Petrov Day

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Petrov Day, September 26, celebrates the anniversary of the day in 1983 when Russian lieutenant Stanislav Petrov [W] knowingly violated procedure and certified what appeared to be an impending nuclear attack from the United States as a false alarm, thus preventing the retaliatory strike which would otherwise have been launched and which would probably have started the long-feared World War III.

Because of military secrecy and international policy, Petrov's actions were kept secret until 1998.

The false alarm turned out to be due to one or more software bugs in the attack warning system which falsely identified an unusual cloud formation as incoming missiles.



  • Wikipedia: no equivalent article as of 2012-11-03

to file


There were two other similar incidents, one in 1962 (Arkhipov, described in Falkvinge's article and here and here) and 1995 (Yeltsin, described here).

That makes at least two incidents (Petrov and Yeltsin; Arkhipov's motives are unclear) in which the world was saved from nuclear war because a Russian military official was unwilling to believe the US would launch a first strike.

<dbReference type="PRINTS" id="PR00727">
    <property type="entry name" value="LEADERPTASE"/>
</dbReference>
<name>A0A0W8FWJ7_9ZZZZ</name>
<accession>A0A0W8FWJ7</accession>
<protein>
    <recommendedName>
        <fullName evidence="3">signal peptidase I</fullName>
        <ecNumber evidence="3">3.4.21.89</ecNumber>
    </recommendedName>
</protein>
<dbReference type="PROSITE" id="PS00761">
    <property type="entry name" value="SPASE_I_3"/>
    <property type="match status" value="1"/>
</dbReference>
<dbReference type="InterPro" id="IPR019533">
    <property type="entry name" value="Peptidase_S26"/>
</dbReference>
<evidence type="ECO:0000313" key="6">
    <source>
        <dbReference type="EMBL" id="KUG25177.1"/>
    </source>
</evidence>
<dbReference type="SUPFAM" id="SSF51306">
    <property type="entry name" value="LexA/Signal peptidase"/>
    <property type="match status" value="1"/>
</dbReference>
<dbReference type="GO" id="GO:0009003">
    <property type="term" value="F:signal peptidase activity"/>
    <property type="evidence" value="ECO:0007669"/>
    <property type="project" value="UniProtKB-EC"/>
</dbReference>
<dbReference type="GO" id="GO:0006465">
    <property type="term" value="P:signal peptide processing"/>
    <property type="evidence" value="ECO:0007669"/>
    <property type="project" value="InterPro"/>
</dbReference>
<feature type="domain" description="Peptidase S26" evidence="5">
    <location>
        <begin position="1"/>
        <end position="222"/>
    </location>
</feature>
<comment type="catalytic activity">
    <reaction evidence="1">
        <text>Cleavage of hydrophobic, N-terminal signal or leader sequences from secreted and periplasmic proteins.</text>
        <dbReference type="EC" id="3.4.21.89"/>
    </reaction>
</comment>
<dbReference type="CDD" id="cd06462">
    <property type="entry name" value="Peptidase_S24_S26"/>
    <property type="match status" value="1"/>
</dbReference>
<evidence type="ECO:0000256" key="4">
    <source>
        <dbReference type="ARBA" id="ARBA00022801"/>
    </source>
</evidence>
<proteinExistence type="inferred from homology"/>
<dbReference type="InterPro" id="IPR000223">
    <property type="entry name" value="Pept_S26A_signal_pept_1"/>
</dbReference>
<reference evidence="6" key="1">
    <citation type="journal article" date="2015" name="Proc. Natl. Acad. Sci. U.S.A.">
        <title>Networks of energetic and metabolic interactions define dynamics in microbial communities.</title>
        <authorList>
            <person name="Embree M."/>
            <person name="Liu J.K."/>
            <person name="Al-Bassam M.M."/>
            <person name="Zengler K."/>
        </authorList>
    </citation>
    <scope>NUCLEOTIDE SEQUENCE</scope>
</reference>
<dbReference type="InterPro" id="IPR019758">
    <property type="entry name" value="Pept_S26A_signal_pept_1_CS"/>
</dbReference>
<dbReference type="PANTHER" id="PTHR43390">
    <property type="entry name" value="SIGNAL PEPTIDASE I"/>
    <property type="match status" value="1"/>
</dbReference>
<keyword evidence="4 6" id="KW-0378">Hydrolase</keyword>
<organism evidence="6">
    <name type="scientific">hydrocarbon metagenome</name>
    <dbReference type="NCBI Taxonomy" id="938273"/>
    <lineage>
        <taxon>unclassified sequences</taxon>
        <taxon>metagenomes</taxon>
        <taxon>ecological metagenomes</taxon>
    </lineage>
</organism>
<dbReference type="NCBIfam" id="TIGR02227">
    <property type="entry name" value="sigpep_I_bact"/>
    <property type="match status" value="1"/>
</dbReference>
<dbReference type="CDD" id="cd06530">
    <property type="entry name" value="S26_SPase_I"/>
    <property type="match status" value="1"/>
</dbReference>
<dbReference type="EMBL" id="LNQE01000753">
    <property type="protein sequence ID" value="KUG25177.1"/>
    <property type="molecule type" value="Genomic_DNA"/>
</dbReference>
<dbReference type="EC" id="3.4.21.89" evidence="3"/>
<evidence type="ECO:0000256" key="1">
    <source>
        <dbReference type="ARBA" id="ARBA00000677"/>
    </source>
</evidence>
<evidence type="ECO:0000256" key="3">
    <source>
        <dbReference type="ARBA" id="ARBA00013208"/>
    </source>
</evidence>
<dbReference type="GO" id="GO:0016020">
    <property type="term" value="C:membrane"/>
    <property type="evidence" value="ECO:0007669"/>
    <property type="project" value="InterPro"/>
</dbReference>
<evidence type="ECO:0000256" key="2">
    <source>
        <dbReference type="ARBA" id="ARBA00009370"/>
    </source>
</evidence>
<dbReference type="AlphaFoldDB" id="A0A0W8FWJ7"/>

This, more than anything else, completely destroys any arguments asserting that American belligerence towards the Soviets (typically exemplified by Ronald Reagan, and demonizing John F. Kennedy for being too conciliatory) helped prevent war. If anything, that belligerence brought us closer to war, and we were just lucky that the line never quite got crossed.

There needs to be a page about this. --Woozle (talk) 10:23, 3 November 2012 (EDT)

There's more information about Arkhipov here.